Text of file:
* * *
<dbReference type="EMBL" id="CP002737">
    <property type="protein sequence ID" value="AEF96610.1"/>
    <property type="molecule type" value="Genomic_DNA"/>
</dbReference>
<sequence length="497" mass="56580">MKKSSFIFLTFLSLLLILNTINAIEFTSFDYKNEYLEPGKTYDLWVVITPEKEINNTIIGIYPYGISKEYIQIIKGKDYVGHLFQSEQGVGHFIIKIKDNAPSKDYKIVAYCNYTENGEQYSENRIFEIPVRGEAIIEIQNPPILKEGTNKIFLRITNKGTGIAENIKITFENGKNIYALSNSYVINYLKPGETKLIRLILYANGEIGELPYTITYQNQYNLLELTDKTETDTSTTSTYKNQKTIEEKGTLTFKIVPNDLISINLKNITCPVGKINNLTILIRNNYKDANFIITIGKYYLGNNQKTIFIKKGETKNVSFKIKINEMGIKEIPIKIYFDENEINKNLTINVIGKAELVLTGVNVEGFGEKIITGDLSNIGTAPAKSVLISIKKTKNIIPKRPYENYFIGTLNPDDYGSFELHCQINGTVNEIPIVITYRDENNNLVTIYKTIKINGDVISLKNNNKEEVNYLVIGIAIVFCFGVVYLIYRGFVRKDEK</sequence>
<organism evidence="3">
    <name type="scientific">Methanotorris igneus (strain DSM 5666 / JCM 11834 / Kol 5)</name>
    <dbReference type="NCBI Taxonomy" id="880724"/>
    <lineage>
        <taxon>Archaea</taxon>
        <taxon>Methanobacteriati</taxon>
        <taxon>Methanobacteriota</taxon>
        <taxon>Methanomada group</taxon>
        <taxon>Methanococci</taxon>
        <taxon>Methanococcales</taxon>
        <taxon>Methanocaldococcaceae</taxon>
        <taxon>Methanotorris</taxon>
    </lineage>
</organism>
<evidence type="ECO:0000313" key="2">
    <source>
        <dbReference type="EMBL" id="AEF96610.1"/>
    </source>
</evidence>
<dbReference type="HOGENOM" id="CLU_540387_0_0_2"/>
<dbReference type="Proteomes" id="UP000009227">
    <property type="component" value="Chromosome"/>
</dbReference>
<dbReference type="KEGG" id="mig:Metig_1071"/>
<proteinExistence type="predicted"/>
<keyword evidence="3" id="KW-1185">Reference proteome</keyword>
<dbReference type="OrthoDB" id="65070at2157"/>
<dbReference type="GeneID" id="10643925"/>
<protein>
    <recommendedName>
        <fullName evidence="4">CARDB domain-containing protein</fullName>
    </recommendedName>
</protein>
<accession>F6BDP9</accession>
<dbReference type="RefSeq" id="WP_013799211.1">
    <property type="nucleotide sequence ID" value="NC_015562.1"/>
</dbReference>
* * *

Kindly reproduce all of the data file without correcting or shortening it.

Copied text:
<dbReference type="EMBL" id="CP002737">
    <property type="protein sequence ID" value="AEF96610.1"/>
    <property type="molecule type" value="Genomic_DNA"/>
</dbReference>
<sequence length="497" mass="56580">MKKSSFIFLTFLSLLLILNTINAIEFTSFDYKNEYLEPGKTYDLWVVITPEKEINNTIIGIYPYGISKEYIQIIKGKDYVGHLFQSEQGVGHFIIKIKDNAPSKDYKIVAYCNYTENGEQYSENRIFEIPVRGEAIIEIQNPPILKEGTNKIFLRITNKGTGIAENIKITFENGKNIYALSNSYVINYLKPGETKLIRLILYANGEIGELPYTITYQNQYNLLELTDKTETDTSTTSTYKNQKTIEEKGTLTFKIVPNDLISINLKNITCPVGKINNLTILIRNNYKDANFIITIGKYYLGNNQKTIFIKKGETKNVSFKIKINEMGIKEIPIKIYFDENEINKNLTINVIGKAELVLTGVNVEGFGEKIITGDLSNIGTAPAKSVLISIKKTKNIIPKRPYENYFIGTLNPDDYGSFELHCQINGTVNEIPIVITYRDENNNLVTIYKTIKINGDVISLKNNNKEEVNYLVIGIAIVFCFGVVYLIYRGFVRKDEK</sequence>
<organism evidence="3">
    <name type="scientific">Methanotorris igneus (strain DSM 5666 / JCM 11834 / Kol 5)</name>
    <dbReference type="NCBI Taxonomy" id="880724"/>
    <lineage>
        <taxon>Archaea</taxon>
        <taxon>Methanobacteriati</taxon>
        <taxon>Methanobacteriota</taxon>
        <taxon>Methanomada group</taxon>
        <taxon>Methanococci</taxon>
        <taxon>Methanococcales</taxon>
        <taxon>Methanocaldococcaceae</taxon>
        <taxon>Methanotorris</taxon>
    </lineage>
</organism>
<evidence type="ECO:0000313" key="2">
    <source>
        <dbReference type="EMBL" id="AEF96610.1"/>
    </source>
</evidence>
<dbReference type="HOGENOM" id="CLU_540387_0_0_2"/>
<dbReference type="Proteomes" id="UP000009227">
    <property type="component" value="Chromosome"/>
</dbReference>
<dbReference type="KEGG" id="mig:Metig_1071"/>
<proteinExistence type="predicted"/>
<keyword evidence="3" id="KW-1185">Reference proteome</keyword>
<dbReference type="OrthoDB" id="65070at2157"/>
<dbReference type="GeneID" id="10643925"/>
<protein>
    <recommendedName>
        <fullName evidence="4">CARDB domain-containing protein</fullName>
    </recommendedName>
</protein>
<accession>F6BDP9</accession>
<dbReference type="RefSeq" id="WP_013799211.1">
    <property type="nucleotide sequence ID" value="NC_015562.1"/>
</dbReference>